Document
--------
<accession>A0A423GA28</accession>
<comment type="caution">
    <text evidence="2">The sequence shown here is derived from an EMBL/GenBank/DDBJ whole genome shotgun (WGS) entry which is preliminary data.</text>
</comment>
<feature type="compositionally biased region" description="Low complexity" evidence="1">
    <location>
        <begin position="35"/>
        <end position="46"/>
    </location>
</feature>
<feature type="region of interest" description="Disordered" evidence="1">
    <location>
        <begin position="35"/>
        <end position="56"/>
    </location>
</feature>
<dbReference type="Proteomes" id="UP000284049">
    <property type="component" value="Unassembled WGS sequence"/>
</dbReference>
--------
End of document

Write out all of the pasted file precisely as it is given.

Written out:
<accession>A0A423GA28</accession>
<comment type="caution">
    <text evidence="2">The sequence shown here is derived from an EMBL/GenBank/DDBJ whole genome shotgun (WGS) entry which is preliminary data.</text>
</comment>
<feature type="compositionally biased region" description="Low complexity" evidence="1">
    <location>
        <begin position="35"/>
        <end position="46"/>
    </location>
</feature>
<feature type="region of interest" description="Disordered" evidence="1">
    <location>
        <begin position="35"/>
        <end position="56"/>
    </location>
</feature>
<dbReference type="Proteomes" id="UP000284049">
    <property type="component" value="Unassembled WGS sequence"/>
</dbReference>